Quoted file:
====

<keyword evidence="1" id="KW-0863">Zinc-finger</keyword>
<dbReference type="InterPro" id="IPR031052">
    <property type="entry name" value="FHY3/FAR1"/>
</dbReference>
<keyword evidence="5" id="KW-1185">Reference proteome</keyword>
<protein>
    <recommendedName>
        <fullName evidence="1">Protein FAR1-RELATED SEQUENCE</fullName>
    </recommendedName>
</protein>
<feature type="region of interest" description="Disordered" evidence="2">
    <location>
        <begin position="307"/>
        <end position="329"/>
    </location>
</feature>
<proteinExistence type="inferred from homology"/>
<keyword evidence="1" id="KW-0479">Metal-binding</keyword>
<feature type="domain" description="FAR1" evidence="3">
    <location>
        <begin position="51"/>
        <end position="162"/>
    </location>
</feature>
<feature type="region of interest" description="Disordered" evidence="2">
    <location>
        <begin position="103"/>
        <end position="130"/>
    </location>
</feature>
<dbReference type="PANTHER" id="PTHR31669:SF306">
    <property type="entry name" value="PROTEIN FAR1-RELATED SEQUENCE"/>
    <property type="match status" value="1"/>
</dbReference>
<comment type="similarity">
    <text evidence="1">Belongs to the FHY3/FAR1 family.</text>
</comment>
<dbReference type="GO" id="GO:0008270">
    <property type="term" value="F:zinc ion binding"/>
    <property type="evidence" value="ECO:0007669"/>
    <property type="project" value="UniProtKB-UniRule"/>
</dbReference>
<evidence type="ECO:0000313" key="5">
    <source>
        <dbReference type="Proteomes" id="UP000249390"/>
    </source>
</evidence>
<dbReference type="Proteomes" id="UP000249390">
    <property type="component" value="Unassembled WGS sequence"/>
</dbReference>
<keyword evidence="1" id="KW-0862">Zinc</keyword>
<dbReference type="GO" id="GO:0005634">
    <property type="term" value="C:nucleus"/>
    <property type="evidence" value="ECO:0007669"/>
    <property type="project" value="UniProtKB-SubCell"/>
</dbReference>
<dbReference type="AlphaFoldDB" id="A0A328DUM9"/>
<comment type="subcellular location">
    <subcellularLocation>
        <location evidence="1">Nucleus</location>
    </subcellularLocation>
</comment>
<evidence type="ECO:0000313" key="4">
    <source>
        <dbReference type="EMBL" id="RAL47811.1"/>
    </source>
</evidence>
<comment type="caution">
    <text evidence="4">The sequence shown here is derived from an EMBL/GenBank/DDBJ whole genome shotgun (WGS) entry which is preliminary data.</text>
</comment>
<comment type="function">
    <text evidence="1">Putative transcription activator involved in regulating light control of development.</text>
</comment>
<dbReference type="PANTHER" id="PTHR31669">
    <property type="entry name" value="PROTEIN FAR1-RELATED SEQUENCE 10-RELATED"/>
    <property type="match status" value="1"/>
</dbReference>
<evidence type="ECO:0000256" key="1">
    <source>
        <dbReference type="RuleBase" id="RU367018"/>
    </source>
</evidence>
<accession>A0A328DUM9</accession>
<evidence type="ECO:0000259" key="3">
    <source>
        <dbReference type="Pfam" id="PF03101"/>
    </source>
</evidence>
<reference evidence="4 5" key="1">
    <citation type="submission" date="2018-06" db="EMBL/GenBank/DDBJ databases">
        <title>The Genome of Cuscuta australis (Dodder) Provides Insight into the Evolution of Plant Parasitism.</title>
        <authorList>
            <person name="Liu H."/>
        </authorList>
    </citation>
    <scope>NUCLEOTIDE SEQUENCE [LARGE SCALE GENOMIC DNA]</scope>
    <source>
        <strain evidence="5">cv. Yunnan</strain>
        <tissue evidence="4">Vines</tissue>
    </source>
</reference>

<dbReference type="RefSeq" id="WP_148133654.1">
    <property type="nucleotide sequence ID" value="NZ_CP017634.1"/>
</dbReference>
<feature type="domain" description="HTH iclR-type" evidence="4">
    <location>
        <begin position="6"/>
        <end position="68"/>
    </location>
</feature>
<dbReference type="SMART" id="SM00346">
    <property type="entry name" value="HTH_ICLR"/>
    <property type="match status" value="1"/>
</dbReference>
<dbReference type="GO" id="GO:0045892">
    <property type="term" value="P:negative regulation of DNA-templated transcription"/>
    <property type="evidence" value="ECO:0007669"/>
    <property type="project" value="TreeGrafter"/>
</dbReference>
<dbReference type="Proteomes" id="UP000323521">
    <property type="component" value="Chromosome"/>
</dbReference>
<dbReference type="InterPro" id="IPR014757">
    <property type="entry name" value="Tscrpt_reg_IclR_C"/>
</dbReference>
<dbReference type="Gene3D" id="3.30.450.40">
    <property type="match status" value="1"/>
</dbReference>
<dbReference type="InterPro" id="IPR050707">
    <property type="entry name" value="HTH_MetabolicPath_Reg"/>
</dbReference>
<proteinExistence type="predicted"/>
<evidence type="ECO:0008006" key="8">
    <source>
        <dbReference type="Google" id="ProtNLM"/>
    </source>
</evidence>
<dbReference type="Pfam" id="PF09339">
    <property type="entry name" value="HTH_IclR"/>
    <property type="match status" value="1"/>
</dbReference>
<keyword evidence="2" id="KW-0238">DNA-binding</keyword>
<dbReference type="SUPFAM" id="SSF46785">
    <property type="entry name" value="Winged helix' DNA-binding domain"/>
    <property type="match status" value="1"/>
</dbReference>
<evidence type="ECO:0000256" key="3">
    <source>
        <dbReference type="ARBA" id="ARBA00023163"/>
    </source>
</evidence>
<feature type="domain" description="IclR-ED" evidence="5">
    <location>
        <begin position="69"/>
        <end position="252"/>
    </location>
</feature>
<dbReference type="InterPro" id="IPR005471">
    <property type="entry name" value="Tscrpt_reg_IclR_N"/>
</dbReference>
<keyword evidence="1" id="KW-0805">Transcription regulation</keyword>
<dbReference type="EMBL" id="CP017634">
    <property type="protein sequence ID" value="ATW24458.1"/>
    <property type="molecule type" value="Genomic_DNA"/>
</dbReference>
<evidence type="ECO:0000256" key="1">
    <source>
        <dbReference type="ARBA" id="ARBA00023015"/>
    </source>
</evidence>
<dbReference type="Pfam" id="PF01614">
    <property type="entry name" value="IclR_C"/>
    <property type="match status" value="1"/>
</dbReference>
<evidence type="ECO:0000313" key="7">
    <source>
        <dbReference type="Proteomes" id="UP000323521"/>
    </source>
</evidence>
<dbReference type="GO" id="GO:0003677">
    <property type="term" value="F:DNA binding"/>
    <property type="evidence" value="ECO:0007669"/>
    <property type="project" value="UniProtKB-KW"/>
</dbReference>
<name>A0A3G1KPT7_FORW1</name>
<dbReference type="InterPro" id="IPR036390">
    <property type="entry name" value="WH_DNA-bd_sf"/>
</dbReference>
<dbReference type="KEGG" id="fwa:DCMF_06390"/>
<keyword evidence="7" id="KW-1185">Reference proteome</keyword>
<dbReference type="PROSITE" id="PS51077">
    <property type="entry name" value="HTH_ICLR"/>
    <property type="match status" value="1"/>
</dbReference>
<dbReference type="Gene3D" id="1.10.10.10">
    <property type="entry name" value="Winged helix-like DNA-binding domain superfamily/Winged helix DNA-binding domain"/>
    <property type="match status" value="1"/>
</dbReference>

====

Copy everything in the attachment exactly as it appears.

<keyword evidence="1" id="KW-0863">Zinc-finger</keyword>
<dbReference type="InterPro" id="IPR031052">
    <property type="entry name" value="FHY3/FAR1"/>
</dbReference>
<keyword evidence="5" id="KW-1185">Reference proteome</keyword>
<protein>
    <recommendedName>
        <fullName evidence="1">Protein FAR1-RELATED SEQUENCE</fullName>
    </recommendedName>
</protein>
<feature type="region of interest" description="Disordered" evidence="2">
    <location>
        <begin position="307"/>
        <end position="329"/>
    </location>
</feature>
<proteinExistence type="inferred from homology"/>
<keyword evidence="1" id="KW-0479">Metal-binding</keyword>
<feature type="domain" description="FAR1" evidence="3">
    <location>
        <begin position="51"/>
        <end position="162"/>
    </location>
</feature>
<feature type="region of interest" description="Disordered" evidence="2">
    <location>
        <begin position="103"/>
        <end position="130"/>
    </location>
</feature>
<dbReference type="PANTHER" id="PTHR31669:SF306">
    <property type="entry name" value="PROTEIN FAR1-RELATED SEQUENCE"/>
    <property type="match status" value="1"/>
</dbReference>
<comment type="similarity">
    <text evidence="1">Belongs to the FHY3/FAR1 family.</text>
</comment>
<dbReference type="GO" id="GO:0008270">
    <property type="term" value="F:zinc ion binding"/>
    <property type="evidence" value="ECO:0007669"/>
    <property type="project" value="UniProtKB-UniRule"/>
</dbReference>
<evidence type="ECO:0000313" key="5">
    <source>
        <dbReference type="Proteomes" id="UP000249390"/>
    </source>
</evidence>
<dbReference type="Proteomes" id="UP000249390">
    <property type="component" value="Unassembled WGS sequence"/>
</dbReference>
<keyword evidence="1" id="KW-0862">Zinc</keyword>
<dbReference type="GO" id="GO:0005634">
    <property type="term" value="C:nucleus"/>
    <property type="evidence" value="ECO:0007669"/>
    <property type="project" value="UniProtKB-SubCell"/>
</dbReference>
<dbReference type="AlphaFoldDB" id="A0A328DUM9"/>
<comment type="subcellular location">
    <subcellularLocation>
        <location evidence="1">Nucleus</location>
    </subcellularLocation>
</comment>
<evidence type="ECO:0000313" key="4">
    <source>
        <dbReference type="EMBL" id="RAL47811.1"/>
    </source>
</evidence>
<comment type="caution">
    <text evidence="4">The sequence shown here is derived from an EMBL/GenBank/DDBJ whole genome shotgun (WGS) entry which is preliminary data.</text>
</comment>
<comment type="function">
    <text evidence="1">Putative transcription activator involved in regulating light control of development.</text>
</comment>
<dbReference type="PANTHER" id="PTHR31669">
    <property type="entry name" value="PROTEIN FAR1-RELATED SEQUENCE 10-RELATED"/>
    <property type="match status" value="1"/>
</dbReference>
<evidence type="ECO:0000256" key="1">
    <source>
        <dbReference type="RuleBase" id="RU367018"/>
    </source>
</evidence>
<accession>A0A328DUM9</accession>
<evidence type="ECO:0000259" key="3">
    <source>
        <dbReference type="Pfam" id="PF03101"/>
    </source>
</evidence>
<reference evidence="4 5" key="1">
    <citation type="submission" date="2018-06" db="EMBL/GenBank/DDBJ databases">
        <title>The Genome of Cuscuta australis (Dodder) Provides Insight into the Evolution of Plant Parasitism.</title>
        <authorList>
            <person name="Liu H."/>
        </authorList>
    </citation>
    <scope>NUCLEOTIDE SEQUENCE [LARGE SCALE GENOMIC DNA]</scope>
    <source>
        <strain evidence="5">cv. Yunnan</strain>
        <tissue evidence="4">Vines</tissue>
    </source>
</reference>

<dbReference type="RefSeq" id="WP_148133654.1">
    <property type="nucleotide sequence ID" value="NZ_CP017634.1"/>
</dbReference>
<feature type="domain" description="HTH iclR-type" evidence="4">
    <location>
        <begin position="6"/>
        <end position="68"/>
    </location>
</feature>
<dbReference type="SMART" id="SM00346">
    <property type="entry name" value="HTH_ICLR"/>
    <property type="match status" value="1"/>
</dbReference>
<dbReference type="GO" id="GO:0045892">
    <property type="term" value="P:negative regulation of DNA-templated transcription"/>
    <property type="evidence" value="ECO:0007669"/>
    <property type="project" value="TreeGrafter"/>
</dbReference>
<dbReference type="Proteomes" id="UP000323521">
    <property type="component" value="Chromosome"/>
</dbReference>
<dbReference type="InterPro" id="IPR014757">
    <property type="entry name" value="Tscrpt_reg_IclR_C"/>
</dbReference>
<dbReference type="Gene3D" id="3.30.450.40">
    <property type="match status" value="1"/>
</dbReference>
<dbReference type="InterPro" id="IPR050707">
    <property type="entry name" value="HTH_MetabolicPath_Reg"/>
</dbReference>
<proteinExistence type="predicted"/>
<evidence type="ECO:0008006" key="8">
    <source>
        <dbReference type="Google" id="ProtNLM"/>
    </source>
</evidence>
<dbReference type="Pfam" id="PF09339">
    <property type="entry name" value="HTH_IclR"/>
    <property type="match status" value="1"/>
</dbReference>
<keyword evidence="2" id="KW-0238">DNA-binding</keyword>
<dbReference type="SUPFAM" id="SSF46785">
    <property type="entry name" value="Winged helix' DNA-binding domain"/>
    <property type="match status" value="1"/>
</dbReference>
<evidence type="ECO:0000256" key="3">
    <source>
        <dbReference type="ARBA" id="ARBA00023163"/>
    </source>
</evidence>
<feature type="domain" description="IclR-ED" evidence="5">
    <location>
        <begin position="69"/>
        <end position="252"/>
    </location>
</feature>
<dbReference type="InterPro" id="IPR005471">
    <property type="entry name" value="Tscrpt_reg_IclR_N"/>
</dbReference>
<keyword evidence="1" id="KW-0805">Transcription regulation</keyword>
<dbReference type="EMBL" id="CP017634">
    <property type="protein sequence ID" value="ATW24458.1"/>
    <property type="molecule type" value="Genomic_DNA"/>
</dbReference>
<evidence type="ECO:0000256" key="1">
    <source>
        <dbReference type="ARBA" id="ARBA00023015"/>
    </source>
</evidence>
<dbReference type="Pfam" id="PF01614">
    <property type="entry name" value="IclR_C"/>
    <property type="match status" value="1"/>
</dbReference>
<evidence type="ECO:0000313" key="7">
    <source>
        <dbReference type="Proteomes" id="UP000323521"/>
    </source>
</evidence>
<dbReference type="GO" id="GO:0003677">
    <property type="term" value="F:DNA binding"/>
    <property type="evidence" value="ECO:0007669"/>
    <property type="project" value="UniProtKB-KW"/>
</dbReference>
<name>A0A3G1KPT7_FORW1</name>
<dbReference type="InterPro" id="IPR036390">
    <property type="entry name" value="WH_DNA-bd_sf"/>
</dbReference>
<dbReference type="KEGG" id="fwa:DCMF_06390"/>
<keyword evidence="7" id="KW-1185">Reference proteome</keyword>
<dbReference type="PROSITE" id="PS51077">
    <property type="entry name" value="HTH_ICLR"/>
    <property type="match status" value="1"/>
</dbReference>
<dbReference type="Gene3D" id="1.10.10.10">
    <property type="entry name" value="Winged helix-like DNA-binding domain superfamily/Winged helix DNA-binding domain"/>
    <property type="match status" value="1"/>
</dbReference>